Hargreaves Lansdown has removed Crux European Special Situations from its Wealth Shortlist, after losing patience waiting for Richard Pease to turn performance around.
Pease (pictured) launched the £580.8m fund in 2009, while he was at Janus Henderson, and took the mandate with him when he left to set up boutique outfit Crux Asset Management in 2014.
Hargreaves first added the fund to its then best buylist, the Wealth +150, in June 2015. It has remained one of the D2C giant’s ‘favourite funds’, surviving multiple overhauls to its buylist, including the latest rebranding to the Wealth Shortlist, following backlash from the implosion of the Woodford Equity Income fund.
Hargreaves said though Pease has built a long and successful track record investing in Europe, “our conviction around the fund’s performance and investment process has been tested in recent years”.
The demotion from Hargreaves is the latest blow to Pease’s fund, which was among the £10.7bn ‘dog’ funds named and shamed in Bestinvest’s Spot the Dog report.
Weak stock picking and deviation from process dent performance
Since launch, Crux European Special Situations has surged ahead of the Euro Stoxx, returning 191.6% versus the index’s gains of 113.7%.
But, in recent years, performance has been “lacklustre”, Hargreaves’ investment analyst Josef Licsauer noted. On a five-year view, the fund has returned a measly 1.9%, while the average IA Europe ex-UK fund is up 14.4%.
Licsauer said “weaker than expected” stock picking was partly to blame for the fund’s recent performance woes. Pease’s bets on medium-sized firms, particularly industrials, where he has historically added the most value, have now become the biggest detractors from performance.
On top of this, Hargreaves felt the team, which also includes co-managers James Milne and Roland Grender, has “at times deviated from their tried-and-tested four pillar investment process”.
The managers have the ability to invest up to 20% of the fund in companies outside Europe. However, Licsauer said some of these investments haven’t been aligned with the team’s ‘four pillars’, including quality of management, and had detracted from performance.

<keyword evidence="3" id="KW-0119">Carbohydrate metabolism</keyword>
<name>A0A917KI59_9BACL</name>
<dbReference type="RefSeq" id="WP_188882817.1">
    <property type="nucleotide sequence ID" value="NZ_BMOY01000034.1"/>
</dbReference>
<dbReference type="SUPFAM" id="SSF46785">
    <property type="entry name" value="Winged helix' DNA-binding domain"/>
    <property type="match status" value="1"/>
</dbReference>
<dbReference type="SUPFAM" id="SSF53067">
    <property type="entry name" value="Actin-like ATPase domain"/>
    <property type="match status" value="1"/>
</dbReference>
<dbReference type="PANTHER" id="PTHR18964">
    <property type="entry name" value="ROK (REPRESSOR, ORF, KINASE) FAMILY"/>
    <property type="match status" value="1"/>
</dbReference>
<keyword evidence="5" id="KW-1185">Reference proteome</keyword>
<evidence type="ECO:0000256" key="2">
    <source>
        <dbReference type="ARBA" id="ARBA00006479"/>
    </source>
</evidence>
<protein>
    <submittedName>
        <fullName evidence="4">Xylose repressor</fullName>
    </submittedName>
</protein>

Crux acknowledges some mistakes have been made
“We’ve continued to speak with Pease and the team frequently about performance. They acknowledge some mistakes have been made and have taken action, for example, by selling companies they would not typically invest in and have sought to refocus on the core principles of their process,” said Licsauer.
“While this means the fund has the potential to do well in the future, our lowered conviction means we have decided to remove the fund from the Wealth Shortlist. We will continue to monitor performance and let investors know if our views change.”
A Crux spokesperson said performance had taken a hit “over the coming and going of Covid”. During the first year of the pandemic, the fund fell behind due to its deliberate lack of exposure to growth or “concept stocks”, due to their valuation discipline. And it missed out on some of the upside from the huge value rotation in 2021-2022, which chiefly benefitted deep value, such as energy stocks, which the fund is underweight.
“Both of these market climates were highly unusual and, in both cases, the fundamentals that we focus on were de-emphasised by investors; in particular return on capital: the loss-making Covid beneficiaries names never made a profit, and the value names almost by definition make a low return,” they said.
“As this unusual period draws to a close, the funds are beginning to see green shoots as investors once again look at resilient, well-run, capital-light business models.”